About Us and Quixotes Last Stand
Before giving you a bit of background about Don and I, let me just state categorically, that we are fully in favour of renewable energy. The idea of individual home owners having their own wind turbine and solar panels to get them somewhat self-reliant and off the grid is a great idea and something we should be striving for. However, giant 400 to 600 foot tall industrial machines being built and forced upon people is undemocratic and a violation of their rights to health, peace and quality of life.
Donna Quixote — Having grown up in the country (Waterloo Region, Ontario) in the 1960′s, I come from a long long line of farmers on both sides of the family.
My ancestors emigrated here from Germany in the early 1800′s. My great-great-great-great-grandfather, Mathias Fehrenbach, was one of the original settlers in Waterloo County. He came to Southern Ontario with only his dog, a sack of potatoes, his gun and an axe. He worked for the Mennonite Land Tract Company for several years and in exchange was given hundreds of acres of property, stretching from Marden through Maryhill all the way to Bloomingdale, Ontario. My mother was actually the one who named Maryhill, during the Second World War, when the school children were asked to rename the little village of New Germany, as part of a contest.
My father came to Canada at the age of 6. His family originally settled in the area of Edson, Alberta where they built a soddy to live in for the first few years. Eventually, they moved to Ontario and established a farm just outside of Kitchener. Their quarter-mile long lane was fenced on one side with beautiful green and dark blue grapes which were harvested each year to make wine.
So from the start, my roots and passion for this province and country life in general, runs deeply.
In the Spring, as a little girl, I would lay in the ditch that ran along the side of the dirt road and study for hours on end the tiniest of creatures scurrying around in the runoff water from the melting snow, until summertime when the water had dried up. Even though the road was out of sight from the house, my mother never worried about my safety. She knew I’d eventually wander home. My father would take us on walks in the bush surrounding our farm and teach us the names of the wildflowers — jack-in-the-pulpit, lady slippers, trilliums — that grew abundantly under the canopy of sugar maple, spruce and cedar branches.
With luck in May, each year, we’d find and pick morels as we strolled down the centuries-old overgrown lane that ran through the woods behind our house. Later in the year, we’d make the same trek in search of puffballs, one of my fathers favourites.
Summer fun meant splashing in the icy waters of the spring-fed miniature lake that our father had made to raise rainbow trout. Or laying on our backs in the shallow creek that ran through our property, letting the cold waters cascade over our shoulders. Most autumn mornings, while eating breakfast, we would gaze out the window and through the hovering cool mist, just be able to make out the shapes of deer grazing in the recently harvested corn fields.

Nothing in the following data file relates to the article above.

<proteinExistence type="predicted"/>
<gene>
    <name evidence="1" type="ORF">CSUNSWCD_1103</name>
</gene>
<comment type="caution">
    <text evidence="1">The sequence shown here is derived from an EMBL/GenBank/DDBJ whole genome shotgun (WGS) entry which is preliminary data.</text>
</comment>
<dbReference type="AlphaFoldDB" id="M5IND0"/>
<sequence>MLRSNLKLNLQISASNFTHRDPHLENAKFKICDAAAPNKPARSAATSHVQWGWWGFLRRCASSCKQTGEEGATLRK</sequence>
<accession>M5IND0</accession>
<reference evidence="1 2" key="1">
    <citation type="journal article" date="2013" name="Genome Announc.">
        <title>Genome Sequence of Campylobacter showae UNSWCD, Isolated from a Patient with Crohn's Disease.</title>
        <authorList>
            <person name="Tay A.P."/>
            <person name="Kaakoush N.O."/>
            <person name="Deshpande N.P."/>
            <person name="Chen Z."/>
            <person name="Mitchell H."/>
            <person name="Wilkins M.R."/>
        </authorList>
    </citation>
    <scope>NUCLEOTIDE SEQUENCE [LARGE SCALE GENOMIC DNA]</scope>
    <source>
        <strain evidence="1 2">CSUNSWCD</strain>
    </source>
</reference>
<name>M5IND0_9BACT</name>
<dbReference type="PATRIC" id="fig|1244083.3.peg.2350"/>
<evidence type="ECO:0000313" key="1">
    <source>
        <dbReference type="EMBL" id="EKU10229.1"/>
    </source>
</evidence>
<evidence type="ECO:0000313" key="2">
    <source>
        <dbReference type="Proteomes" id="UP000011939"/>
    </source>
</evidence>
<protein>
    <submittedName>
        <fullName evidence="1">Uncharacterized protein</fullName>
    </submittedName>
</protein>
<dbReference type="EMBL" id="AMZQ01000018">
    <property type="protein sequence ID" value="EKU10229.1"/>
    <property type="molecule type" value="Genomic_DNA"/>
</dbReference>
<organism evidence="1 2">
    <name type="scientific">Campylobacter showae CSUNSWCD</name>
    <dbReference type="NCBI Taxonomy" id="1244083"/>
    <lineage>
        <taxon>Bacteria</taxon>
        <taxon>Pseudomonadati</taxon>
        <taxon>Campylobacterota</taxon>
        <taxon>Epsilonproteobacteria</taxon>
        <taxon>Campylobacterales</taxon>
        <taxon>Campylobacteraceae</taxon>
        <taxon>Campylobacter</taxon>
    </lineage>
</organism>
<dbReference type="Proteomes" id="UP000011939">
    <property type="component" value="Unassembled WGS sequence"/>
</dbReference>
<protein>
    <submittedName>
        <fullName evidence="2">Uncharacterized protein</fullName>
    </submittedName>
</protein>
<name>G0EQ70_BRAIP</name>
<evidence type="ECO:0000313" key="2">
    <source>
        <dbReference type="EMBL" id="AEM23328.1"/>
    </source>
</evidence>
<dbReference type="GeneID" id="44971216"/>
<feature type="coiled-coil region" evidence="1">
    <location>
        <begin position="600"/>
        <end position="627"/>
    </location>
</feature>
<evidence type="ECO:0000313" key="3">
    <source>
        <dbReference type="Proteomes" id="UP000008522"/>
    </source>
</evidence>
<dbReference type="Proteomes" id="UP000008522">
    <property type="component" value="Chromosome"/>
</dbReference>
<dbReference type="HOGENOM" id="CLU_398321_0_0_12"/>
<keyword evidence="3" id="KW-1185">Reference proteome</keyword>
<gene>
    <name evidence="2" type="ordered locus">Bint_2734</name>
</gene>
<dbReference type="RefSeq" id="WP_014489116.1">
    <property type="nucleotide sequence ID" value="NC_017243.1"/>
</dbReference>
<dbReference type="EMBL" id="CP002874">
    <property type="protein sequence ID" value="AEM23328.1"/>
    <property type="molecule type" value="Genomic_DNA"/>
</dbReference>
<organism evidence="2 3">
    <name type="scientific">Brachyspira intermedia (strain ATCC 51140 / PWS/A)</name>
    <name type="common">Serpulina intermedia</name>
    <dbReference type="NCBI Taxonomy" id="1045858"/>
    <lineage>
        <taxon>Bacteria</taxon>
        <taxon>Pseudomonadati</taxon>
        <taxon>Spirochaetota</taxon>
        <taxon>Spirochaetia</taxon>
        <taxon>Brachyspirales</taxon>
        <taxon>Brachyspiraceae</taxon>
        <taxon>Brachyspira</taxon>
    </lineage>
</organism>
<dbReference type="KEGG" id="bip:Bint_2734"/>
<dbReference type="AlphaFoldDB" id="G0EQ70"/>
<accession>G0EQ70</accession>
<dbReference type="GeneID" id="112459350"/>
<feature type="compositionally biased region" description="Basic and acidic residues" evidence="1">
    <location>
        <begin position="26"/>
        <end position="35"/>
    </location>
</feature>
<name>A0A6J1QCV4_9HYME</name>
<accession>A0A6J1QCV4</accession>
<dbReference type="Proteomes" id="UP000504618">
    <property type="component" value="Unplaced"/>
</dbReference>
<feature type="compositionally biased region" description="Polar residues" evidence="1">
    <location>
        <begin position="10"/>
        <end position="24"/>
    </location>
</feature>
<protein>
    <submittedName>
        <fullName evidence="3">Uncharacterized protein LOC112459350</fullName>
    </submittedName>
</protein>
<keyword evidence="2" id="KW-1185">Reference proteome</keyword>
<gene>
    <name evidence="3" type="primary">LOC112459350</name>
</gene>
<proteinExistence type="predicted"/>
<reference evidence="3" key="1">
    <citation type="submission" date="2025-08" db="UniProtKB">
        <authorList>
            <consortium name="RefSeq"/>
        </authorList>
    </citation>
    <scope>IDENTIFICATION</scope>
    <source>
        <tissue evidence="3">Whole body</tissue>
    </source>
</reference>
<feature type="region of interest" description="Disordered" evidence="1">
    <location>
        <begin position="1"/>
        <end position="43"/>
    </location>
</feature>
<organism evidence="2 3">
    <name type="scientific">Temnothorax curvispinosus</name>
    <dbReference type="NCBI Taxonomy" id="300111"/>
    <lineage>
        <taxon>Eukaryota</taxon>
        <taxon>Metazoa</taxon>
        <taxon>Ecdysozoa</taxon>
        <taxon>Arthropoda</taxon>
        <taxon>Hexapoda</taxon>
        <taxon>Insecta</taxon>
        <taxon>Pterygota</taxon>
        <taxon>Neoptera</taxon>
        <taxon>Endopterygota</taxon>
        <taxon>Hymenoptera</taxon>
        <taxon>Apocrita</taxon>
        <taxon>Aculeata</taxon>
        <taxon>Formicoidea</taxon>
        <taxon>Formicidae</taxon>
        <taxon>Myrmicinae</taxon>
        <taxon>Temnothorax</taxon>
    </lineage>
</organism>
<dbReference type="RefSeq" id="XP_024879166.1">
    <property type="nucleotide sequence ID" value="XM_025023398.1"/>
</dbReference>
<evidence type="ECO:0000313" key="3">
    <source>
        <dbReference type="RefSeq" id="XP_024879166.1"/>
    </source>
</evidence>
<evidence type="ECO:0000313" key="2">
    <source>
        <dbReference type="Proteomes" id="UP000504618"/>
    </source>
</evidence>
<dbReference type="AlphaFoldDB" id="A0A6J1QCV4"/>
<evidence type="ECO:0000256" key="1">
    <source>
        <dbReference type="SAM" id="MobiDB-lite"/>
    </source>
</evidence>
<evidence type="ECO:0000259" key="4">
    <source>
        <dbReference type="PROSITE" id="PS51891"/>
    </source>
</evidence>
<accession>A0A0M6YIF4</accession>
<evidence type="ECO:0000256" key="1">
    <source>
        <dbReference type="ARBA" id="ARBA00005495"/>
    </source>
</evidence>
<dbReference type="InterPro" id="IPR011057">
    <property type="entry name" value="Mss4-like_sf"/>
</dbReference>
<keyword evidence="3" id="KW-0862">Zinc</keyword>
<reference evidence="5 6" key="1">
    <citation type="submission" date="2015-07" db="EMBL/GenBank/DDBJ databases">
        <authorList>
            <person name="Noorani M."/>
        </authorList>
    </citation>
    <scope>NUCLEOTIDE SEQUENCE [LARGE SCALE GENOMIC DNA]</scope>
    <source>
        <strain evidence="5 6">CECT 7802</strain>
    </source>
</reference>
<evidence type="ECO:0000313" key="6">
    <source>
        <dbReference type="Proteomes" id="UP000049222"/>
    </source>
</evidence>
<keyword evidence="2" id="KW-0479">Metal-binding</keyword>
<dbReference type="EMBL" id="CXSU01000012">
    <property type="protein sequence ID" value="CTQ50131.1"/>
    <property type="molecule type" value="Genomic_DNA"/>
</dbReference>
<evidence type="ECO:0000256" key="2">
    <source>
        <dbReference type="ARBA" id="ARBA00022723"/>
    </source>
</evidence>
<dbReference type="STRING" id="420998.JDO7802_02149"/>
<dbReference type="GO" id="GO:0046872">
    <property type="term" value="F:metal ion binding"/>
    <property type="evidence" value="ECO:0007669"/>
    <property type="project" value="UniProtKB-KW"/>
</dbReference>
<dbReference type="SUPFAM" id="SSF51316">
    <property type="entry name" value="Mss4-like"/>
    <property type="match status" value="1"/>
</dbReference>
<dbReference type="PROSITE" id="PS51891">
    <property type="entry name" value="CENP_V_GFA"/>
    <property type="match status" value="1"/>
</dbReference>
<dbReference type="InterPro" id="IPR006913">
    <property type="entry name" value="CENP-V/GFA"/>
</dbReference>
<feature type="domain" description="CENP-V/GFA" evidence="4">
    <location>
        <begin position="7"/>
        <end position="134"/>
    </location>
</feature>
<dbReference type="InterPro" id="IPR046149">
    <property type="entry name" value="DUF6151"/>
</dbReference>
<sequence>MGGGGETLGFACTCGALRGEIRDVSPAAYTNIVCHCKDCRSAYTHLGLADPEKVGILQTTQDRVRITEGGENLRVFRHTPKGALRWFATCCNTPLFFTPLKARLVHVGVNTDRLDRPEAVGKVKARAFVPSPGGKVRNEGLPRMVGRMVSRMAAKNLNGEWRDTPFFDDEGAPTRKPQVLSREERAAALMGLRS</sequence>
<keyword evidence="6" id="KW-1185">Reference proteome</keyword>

While I’m sure the beginnings of being a conservationist were taught to me by my father (who never threw anything out – himself, the product of the Great Depression), the first time I really understood pollution and the destruction that could be wrought by industrial negligence was when I did a Grade 6 project on water pollution. Since that time, while I’m not a tree-hugging fanatic, I have practiced conservation as much as possible.
I’ve taught those same values to my children. We all understand the importance of turning off lights when not needed, of lowering the thermostat and putting on a sweater to keep warm in the winter and of making do with what you have, rather than going out each year to buy the latest and greatest new model of something.
Don Quixote – Having grown up in Rexdale in the 60′s , I was fortunate to also have a family cottage to go to in the summer. I had the best of both worlds.
In Rexdale , I was allowed to run free through the neighborhood and also have access to a tributary to the Humber river to explore. Nature made itself available to me there in what was an urban environment. Ecosystems developed despite our prejudices as what should be there.
The same was true at our cottage. On an island 3 miles from the mainland, natural areas were able to co-exist with farms and cottages alike. The conclusion I drew from these experiences was that it required much more effort to maintain our corner of the world than to try and maintain what nature wanted to develop and create on her own.
All you have to do is let nature be. She adapts far more easily than we give her credit for. The idea that we can know what’s best for her is laughable.
This notion was cemented for me while taking forestry at Lakehead University. Emphasizing field work showed me the variations of climate, micro-climates and their variabilities even within a whole climatic region. The requirements for certain ecosystems and how the slightest variables could make such a difference. How fire played such an important role as nature’s reset button (and other natural disasters) and how ecosystems evolve after such events.
Nature doesn’t disciminate as to what’s a good or bad event, it just reacts as it has for millenia.
Donna Quixote — Our passionate love of camping, canoeing, nature and the wilderness runs deep. It was because of this, that the idea of green, renewable energy appealed to both of us when we first heard about it. In particular, the concept of wind power seemed ideal.
We were under this delusion for a long time, mostly because we lived in the south of Southern Ontario and never really knew much about industrial wind turbines. Harmless little windmills turning in the breeze providing clean, free energy for the province — what could be more perfect in every way?